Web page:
Cover for OVERLAND: Immigrant Minds, American Identities: Making the United States Home, 1870-1930

Immigrant Minds, American Identities

Making the United States Home, 1870-1930

The author sums it up best: “What I call ‘homemaking myths’ are stories told in immigrant/ethnic groups both to bolster members’ confidence in their identities as Americans and to prove to other Americans, in particular the traditionally dominant groups, that their particular group has a unique right to a home in the United States. “

Focusing on a period of American history marked by a sharp division between Anglo-Americans ("Americans") and non-Anglo European immigrants ("foreigners"), Orm Øverland examines the creation and dissemination of "homemaking myths": stories that weave immigrants into the basic fabric of America by linking them to the pivotal events and ideas of their new homeland. Devised by middle-class ethnic leaders and spread through ethnic media, banquets, and rallies, homemaking myths uncovered a role for immigrants in the nation's founding, a place of honor in the nation's wars, and traces of American democratic political ideology in the immigrants' ethnic past. These stories proclaim that immigrants, in the person of their ancestors, disembarked from Christopher Columbus's ships, fought for victory over the Axis, and brought American values of freedom and democracy from their native lands. By virtue of their ethnic group's contributions, these myths maintain, non-Anglo European immigrants came to America not as foreigners but as ready-made ideal citizens of the Republic. Øverland shows that the plots and themes of homemaking myths share so many characteristics that they must be considered an American phenomenon rather than one peculiar to an individual ethnic group. As a symbol of the immigrant's insider status, these stories have played a crucial role in forming American ethnic identities and in carving out a place for immigrants in an Anglo-dominated society.

"Amasses a tremendous amount of convincing evidence. . . . [Overland's] analysis contributes to scholarship that attempts to complicate the notion of ethnicity . . . . Overland's work will be fascinating to anyone concerned with shifting and competing notions of America itself." --American Historical Review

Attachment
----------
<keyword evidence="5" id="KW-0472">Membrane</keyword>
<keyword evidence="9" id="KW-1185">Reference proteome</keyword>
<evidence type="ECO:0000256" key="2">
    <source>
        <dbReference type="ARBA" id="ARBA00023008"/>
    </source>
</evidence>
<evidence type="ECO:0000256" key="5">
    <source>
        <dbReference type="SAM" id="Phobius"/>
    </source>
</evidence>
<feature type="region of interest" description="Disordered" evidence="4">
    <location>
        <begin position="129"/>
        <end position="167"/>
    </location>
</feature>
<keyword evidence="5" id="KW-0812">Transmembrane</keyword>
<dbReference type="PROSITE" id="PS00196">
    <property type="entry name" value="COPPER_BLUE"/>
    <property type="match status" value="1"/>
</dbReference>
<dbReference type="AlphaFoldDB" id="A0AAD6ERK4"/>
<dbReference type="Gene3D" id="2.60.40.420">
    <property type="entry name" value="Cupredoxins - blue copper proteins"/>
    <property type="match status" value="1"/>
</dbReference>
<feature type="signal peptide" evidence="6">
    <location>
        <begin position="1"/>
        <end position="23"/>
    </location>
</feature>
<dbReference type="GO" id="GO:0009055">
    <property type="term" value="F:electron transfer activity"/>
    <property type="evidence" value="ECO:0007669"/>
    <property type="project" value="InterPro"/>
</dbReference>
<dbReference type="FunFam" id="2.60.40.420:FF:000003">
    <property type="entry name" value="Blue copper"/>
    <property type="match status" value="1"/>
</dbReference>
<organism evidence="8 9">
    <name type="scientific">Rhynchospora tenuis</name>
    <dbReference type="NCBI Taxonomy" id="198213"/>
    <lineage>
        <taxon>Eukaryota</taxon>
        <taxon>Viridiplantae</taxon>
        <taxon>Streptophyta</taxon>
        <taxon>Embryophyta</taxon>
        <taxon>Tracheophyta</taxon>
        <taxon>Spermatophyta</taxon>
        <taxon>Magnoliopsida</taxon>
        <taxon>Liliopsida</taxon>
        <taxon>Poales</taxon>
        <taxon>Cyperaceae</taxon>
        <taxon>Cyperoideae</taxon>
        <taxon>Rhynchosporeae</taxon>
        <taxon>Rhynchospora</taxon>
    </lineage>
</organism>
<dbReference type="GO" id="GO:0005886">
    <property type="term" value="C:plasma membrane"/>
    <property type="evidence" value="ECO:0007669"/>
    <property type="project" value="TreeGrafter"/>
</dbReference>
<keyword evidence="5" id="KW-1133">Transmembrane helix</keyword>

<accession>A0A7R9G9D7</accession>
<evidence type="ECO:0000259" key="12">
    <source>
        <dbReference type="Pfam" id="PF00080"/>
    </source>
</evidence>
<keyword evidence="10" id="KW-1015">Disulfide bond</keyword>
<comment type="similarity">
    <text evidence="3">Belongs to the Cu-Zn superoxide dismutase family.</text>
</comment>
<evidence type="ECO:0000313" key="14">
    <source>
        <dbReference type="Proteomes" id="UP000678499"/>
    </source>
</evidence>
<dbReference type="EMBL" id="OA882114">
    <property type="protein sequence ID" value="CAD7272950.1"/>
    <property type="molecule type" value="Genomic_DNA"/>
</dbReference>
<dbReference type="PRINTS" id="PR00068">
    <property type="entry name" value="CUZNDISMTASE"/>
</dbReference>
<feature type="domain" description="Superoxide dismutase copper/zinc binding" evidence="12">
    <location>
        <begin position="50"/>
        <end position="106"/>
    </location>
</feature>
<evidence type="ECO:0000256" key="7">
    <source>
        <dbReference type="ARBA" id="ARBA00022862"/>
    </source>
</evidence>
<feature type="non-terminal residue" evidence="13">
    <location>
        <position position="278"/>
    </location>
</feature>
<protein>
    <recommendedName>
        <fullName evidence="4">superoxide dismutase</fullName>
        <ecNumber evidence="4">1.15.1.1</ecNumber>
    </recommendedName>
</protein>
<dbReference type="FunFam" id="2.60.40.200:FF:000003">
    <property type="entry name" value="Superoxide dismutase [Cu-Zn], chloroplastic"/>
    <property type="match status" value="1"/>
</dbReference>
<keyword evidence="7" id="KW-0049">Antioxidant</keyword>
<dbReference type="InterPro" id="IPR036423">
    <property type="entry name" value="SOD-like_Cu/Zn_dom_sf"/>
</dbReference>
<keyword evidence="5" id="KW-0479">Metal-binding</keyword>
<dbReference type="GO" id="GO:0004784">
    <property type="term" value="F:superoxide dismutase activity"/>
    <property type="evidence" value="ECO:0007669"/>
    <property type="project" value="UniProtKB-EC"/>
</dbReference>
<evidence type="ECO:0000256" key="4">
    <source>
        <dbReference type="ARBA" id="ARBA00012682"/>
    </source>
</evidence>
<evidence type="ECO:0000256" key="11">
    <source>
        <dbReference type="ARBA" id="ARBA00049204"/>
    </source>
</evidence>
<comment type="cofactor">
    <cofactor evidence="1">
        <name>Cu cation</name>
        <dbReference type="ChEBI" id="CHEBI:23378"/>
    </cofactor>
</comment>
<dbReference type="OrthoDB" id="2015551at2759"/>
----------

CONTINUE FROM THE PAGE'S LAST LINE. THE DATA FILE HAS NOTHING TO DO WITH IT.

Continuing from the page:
"Succeeds in offering a sypathetic portrait of both the origins and forms of immigrant home-making myths among European immigrants and American minorities -- indigenous peoples, Spanish-speakers in the Southwest, and the descendants of African slaves -- who were excluded not only from the circle of national belonging but from citizenship and its rights." -- The Annals of Iowa

"An intriguing and lively work that makes a convincing case for taking ethnic booster literature and celebrations seriously. The book's strength lies in its examination of language and activities that trumpeted ethnic exclusivity and finding a pattern, one that helps define the American experience." -- Bruce Leslie, American Studies in Scandinavia

"This is a terrific book, an extensive and nuanced study of the various intellectual moves by which European immigrants laid claim to the New World as ‘home.' . . . Immigrant Minds, American Identities should interest anyone concerned with U.S. diversity in the making and with the fierce contests over that hypnotic ideal, America." -- Matthew Jacobson, author of Whiteness of a Different Color: European Immigrants and the Alchemy of Race

Publication of this book was supported by a grant from the Statue of Liberty-Ellis Island Foundation

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